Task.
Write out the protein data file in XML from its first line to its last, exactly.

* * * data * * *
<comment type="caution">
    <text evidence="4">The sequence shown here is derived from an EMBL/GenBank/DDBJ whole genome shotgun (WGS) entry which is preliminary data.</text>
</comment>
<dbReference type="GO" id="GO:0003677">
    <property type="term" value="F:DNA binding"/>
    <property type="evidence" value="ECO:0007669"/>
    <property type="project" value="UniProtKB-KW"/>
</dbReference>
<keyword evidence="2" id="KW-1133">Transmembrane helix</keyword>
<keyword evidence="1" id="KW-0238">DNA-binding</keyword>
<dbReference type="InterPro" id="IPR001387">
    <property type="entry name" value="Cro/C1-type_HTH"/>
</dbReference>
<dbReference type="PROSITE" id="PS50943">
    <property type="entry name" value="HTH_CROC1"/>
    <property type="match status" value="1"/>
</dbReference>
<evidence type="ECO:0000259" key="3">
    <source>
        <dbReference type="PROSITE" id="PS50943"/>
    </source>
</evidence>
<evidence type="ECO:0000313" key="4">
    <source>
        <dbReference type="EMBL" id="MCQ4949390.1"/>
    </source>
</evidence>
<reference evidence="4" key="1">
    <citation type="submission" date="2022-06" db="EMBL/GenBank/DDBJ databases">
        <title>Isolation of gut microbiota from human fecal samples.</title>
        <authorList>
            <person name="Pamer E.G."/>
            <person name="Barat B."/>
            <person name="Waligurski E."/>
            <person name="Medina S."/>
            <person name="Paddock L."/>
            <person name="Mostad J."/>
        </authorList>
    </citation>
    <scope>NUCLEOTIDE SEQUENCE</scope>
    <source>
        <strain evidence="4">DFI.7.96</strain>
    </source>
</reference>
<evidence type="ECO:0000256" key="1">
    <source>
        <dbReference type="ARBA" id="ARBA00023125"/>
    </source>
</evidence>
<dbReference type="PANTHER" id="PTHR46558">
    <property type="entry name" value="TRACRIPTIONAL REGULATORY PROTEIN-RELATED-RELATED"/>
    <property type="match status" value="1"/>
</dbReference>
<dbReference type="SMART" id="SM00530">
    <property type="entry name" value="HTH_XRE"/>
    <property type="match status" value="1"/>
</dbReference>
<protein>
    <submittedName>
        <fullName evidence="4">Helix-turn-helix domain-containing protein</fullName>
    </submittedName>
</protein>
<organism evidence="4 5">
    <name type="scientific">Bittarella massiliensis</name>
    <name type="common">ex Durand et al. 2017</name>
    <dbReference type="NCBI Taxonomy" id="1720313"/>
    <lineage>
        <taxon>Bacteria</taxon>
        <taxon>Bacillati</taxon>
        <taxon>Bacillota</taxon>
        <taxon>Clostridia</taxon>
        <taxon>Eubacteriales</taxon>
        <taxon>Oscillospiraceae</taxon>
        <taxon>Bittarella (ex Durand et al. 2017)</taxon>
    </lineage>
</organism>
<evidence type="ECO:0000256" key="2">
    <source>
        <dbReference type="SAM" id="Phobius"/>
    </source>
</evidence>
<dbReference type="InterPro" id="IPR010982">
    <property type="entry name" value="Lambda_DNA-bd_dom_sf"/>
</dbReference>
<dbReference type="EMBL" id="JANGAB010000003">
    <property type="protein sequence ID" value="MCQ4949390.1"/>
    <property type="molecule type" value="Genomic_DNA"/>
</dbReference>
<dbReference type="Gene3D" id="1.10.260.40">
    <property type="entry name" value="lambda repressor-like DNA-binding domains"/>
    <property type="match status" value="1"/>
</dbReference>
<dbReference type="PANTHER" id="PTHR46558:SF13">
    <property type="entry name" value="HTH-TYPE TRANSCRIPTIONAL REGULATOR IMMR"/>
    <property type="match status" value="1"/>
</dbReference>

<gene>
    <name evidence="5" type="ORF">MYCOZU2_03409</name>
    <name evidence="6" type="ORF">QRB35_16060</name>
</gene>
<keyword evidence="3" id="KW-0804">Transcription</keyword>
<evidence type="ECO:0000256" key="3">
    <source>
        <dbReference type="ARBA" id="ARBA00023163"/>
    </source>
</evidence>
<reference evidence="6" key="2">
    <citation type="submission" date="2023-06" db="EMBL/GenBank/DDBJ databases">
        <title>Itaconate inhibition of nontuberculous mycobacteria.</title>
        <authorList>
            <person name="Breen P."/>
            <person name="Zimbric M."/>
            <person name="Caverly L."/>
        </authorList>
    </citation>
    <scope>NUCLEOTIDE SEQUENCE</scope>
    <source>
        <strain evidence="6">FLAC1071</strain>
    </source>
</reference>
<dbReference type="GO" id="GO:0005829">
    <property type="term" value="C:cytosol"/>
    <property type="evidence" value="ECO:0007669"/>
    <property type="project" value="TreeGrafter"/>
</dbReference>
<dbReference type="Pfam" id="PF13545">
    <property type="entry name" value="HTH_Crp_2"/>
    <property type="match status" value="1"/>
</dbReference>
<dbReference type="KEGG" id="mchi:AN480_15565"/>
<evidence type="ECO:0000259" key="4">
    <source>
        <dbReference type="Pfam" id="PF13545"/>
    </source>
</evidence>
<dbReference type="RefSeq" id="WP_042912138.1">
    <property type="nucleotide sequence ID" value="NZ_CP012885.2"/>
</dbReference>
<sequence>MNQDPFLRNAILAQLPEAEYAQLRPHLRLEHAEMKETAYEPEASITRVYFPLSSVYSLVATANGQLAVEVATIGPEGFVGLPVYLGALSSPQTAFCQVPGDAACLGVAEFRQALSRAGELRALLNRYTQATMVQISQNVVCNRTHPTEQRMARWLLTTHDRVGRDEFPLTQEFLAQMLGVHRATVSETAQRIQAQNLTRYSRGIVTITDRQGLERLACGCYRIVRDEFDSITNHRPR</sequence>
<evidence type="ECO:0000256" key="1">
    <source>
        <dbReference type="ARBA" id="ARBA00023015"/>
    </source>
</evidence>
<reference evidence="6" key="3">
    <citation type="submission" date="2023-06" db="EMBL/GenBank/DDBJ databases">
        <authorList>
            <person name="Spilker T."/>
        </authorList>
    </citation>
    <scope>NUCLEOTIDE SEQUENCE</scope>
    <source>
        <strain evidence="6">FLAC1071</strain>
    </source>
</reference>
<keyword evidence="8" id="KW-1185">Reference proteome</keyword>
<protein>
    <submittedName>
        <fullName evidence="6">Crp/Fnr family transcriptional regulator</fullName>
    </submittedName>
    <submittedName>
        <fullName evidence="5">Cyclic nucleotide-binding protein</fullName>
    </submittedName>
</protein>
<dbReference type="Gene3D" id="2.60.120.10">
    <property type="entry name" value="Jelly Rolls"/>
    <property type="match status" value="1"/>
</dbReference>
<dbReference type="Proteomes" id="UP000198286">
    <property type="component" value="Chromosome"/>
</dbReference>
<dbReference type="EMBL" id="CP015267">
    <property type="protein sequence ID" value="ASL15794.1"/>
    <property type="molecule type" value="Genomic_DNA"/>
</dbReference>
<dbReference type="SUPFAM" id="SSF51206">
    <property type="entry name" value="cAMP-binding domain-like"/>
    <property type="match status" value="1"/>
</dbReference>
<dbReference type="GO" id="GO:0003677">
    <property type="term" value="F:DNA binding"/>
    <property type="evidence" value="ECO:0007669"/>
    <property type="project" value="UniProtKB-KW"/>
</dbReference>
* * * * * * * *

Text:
<comment type="caution">
    <text evidence="4">The sequence shown here is derived from an EMBL/GenBank/DDBJ whole genome shotgun (WGS) entry which is preliminary data.</text>
</comment>
<dbReference type="GO" id="GO:0003677">
    <property type="term" value="F:DNA binding"/>
    <property type="evidence" value="ECO:0007669"/>
    <property type="project" value="UniProtKB-KW"/>
</dbReference>
<keyword evidence="2" id="KW-1133">Transmembrane helix</keyword>
<keyword evidence="1" id="KW-0238">DNA-binding</keyword>
<dbReference type="InterPro" id="IPR001387">
    <property type="entry name" value="Cro/C1-type_HTH"/>
</dbReference>
<dbReference type="PROSITE" id="PS50943">
    <property type="entry name" value="HTH_CROC1"/>
    <property type="match status" value="1"/>
</dbReference>
<evidence type="ECO:0000259" key="3">
    <source>
        <dbReference type="PROSITE" id="PS50943"/>
    </source>
</evidence>
<evidence type="ECO:0000313" key="4">
    <source>
        <dbReference type="EMBL" id="MCQ4949390.1"/>
    </source>
</evidence>
<reference evidence="4" key="1">
    <citation type="submission" date="2022-06" db="EMBL/GenBank/DDBJ databases">
        <title>Isolation of gut microbiota from human fecal samples.</title>
        <authorList>
            <person name="Pamer E.G."/>
            <person name="Barat B."/>
            <person name="Waligurski E."/>
            <person name="Medina S."/>
            <person name="Paddock L."/>
            <person name="Mostad J."/>
        </authorList>
    </citation>
    <scope>NUCLEOTIDE SEQUENCE</scope>
    <source>
        <strain evidence="4">DFI.7.96</strain>
    </source>
</reference>
<evidence type="ECO:0000256" key="1">
    <source>
        <dbReference type="ARBA" id="ARBA00023125"/>
    </source>
</evidence>
<dbReference type="PANTHER" id="PTHR46558">
    <property type="entry name" value="TRACRIPTIONAL REGULATORY PROTEIN-RELATED-RELATED"/>
    <property type="match status" value="1"/>
</dbReference>
<dbReference type="SMART" id="SM00530">
    <property type="entry name" value="HTH_XRE"/>
    <property type="match status" value="1"/>
</dbReference>
<protein>
    <submittedName>
        <fullName evidence="4">Helix-turn-helix domain-containing protein</fullName>
    </submittedName>
</protein>
<organism evidence="4 5">
    <name type="scientific">Bittarella massiliensis</name>
    <name type="common">ex Durand et al. 2017</name>
    <dbReference type="NCBI Taxonomy" id="1720313"/>
    <lineage>
        <taxon>Bacteria</taxon>
        <taxon>Bacillati</taxon>
        <taxon>Bacillota</taxon>
        <taxon>Clostridia</taxon>
        <taxon>Eubacteriales</taxon>
        <taxon>Oscillospiraceae</taxon>
        <taxon>Bittarella (ex Durand et al. 2017)</taxon>
    </lineage>
</organism>
<evidence type="ECO:0000256" key="2">
    <source>
        <dbReference type="SAM" id="Phobius"/>
    </source>
</evidence>
<dbReference type="InterPro" id="IPR010982">
    <property type="entry name" value="Lambda_DNA-bd_dom_sf"/>
</dbReference>
<dbReference type="EMBL" id="JANGAB010000003">
    <property type="protein sequence ID" value="MCQ4949390.1"/>
    <property type="molecule type" value="Genomic_DNA"/>
</dbReference>
<dbReference type="Gene3D" id="1.10.260.40">
    <property type="entry name" value="lambda repressor-like DNA-binding domains"/>
    <property type="match status" value="1"/>
</dbReference>
<dbReference type="PANTHER" id="PTHR46558:SF13">
    <property type="entry name" value="HTH-TYPE TRANSCRIPTIONAL REGULATOR IMMR"/>
    <property type="match status" value="1"/>
</dbReference>

<gene>
    <name evidence="5" type="ORF">MYCOZU2_03409</name>
    <name evidence="6" type="ORF">QRB35_16060</name>
</gene>
<keyword evidence="3" id="KW-0804">Transcription</keyword>
<evidence type="ECO:0000256" key="3">
    <source>
        <dbReference type="ARBA" id="ARBA00023163"/>
    </source>
</evidence>
<reference evidence="6" key="2">
    <citation type="submission" date="2023-06" db="EMBL/GenBank/DDBJ databases">
        <title>Itaconate inhibition of nontuberculous mycobacteria.</title>
        <authorList>
            <person name="Breen P."/>
            <person name="Zimbric M."/>
            <person name="Caverly L."/>
        </authorList>
    </citation>
    <scope>NUCLEOTIDE SEQUENCE</scope>
    <source>
        <strain evidence="6">FLAC1071</strain>
    </source>
</reference>
<dbReference type="GO" id="GO:0005829">
    <property type="term" value="C:cytosol"/>
    <property type="evidence" value="ECO:0007669"/>
    <property type="project" value="TreeGrafter"/>
</dbReference>
<dbReference type="Pfam" id="PF13545">
    <property type="entry name" value="HTH_Crp_2"/>
    <property type="match status" value="1"/>
</dbReference>
<dbReference type="KEGG" id="mchi:AN480_15565"/>
<evidence type="ECO:0000259" key="4">
    <source>
        <dbReference type="Pfam" id="PF13545"/>
    </source>
</evidence>
<dbReference type="RefSeq" id="WP_042912138.1">
    <property type="nucleotide sequence ID" value="NZ_CP012885.2"/>
</dbReference>
<sequence>MNQDPFLRNAILAQLPEAEYAQLRPHLRLEHAEMKETAYEPEASITRVYFPLSSVYSLVATANGQLAVEVATIGPEGFVGLPVYLGALSSPQTAFCQVPGDAACLGVAEFRQALSRAGELRALLNRYTQATMVQISQNVVCNRTHPTEQRMARWLLTTHDRVGRDEFPLTQEFLAQMLGVHRATVSETAQRIQAQNLTRYSRGIVTITDRQGLERLACGCYRIVRDEFDSITNHRPR</sequence>
<evidence type="ECO:0000256" key="1">
    <source>
        <dbReference type="ARBA" id="ARBA00023015"/>
    </source>
</evidence>
<reference evidence="6" key="3">
    <citation type="submission" date="2023-06" db="EMBL/GenBank/DDBJ databases">
        <authorList>
            <person name="Spilker T."/>
        </authorList>
    </citation>
    <scope>NUCLEOTIDE SEQUENCE</scope>
    <source>
        <strain evidence="6">FLAC1071</strain>
    </source>
</reference>
<keyword evidence="8" id="KW-1185">Reference proteome</keyword>
<protein>
    <submittedName>
        <fullName evidence="6">Crp/Fnr family transcriptional regulator</fullName>
    </submittedName>
    <submittedName>
        <fullName evidence="5">Cyclic nucleotide-binding protein</fullName>
    </submittedName>
</protein>
<dbReference type="Gene3D" id="2.60.120.10">
    <property type="entry name" value="Jelly Rolls"/>
    <property type="match status" value="1"/>
</dbReference>
<dbReference type="Proteomes" id="UP000198286">
    <property type="component" value="Chromosome"/>
</dbReference>
<dbReference type="EMBL" id="CP015267">
    <property type="protein sequence ID" value="ASL15794.1"/>
    <property type="molecule type" value="Genomic_DNA"/>
</dbReference>
<dbReference type="SUPFAM" id="SSF51206">
    <property type="entry name" value="cAMP-binding domain-like"/>
    <property type="match status" value="1"/>
</dbReference>
<dbReference type="GO" id="GO:0003677">
    <property type="term" value="F:DNA binding"/>
    <property type="evidence" value="ECO:0007669"/>
    <property type="project" value="UniProtKB-KW"/>
</dbReference>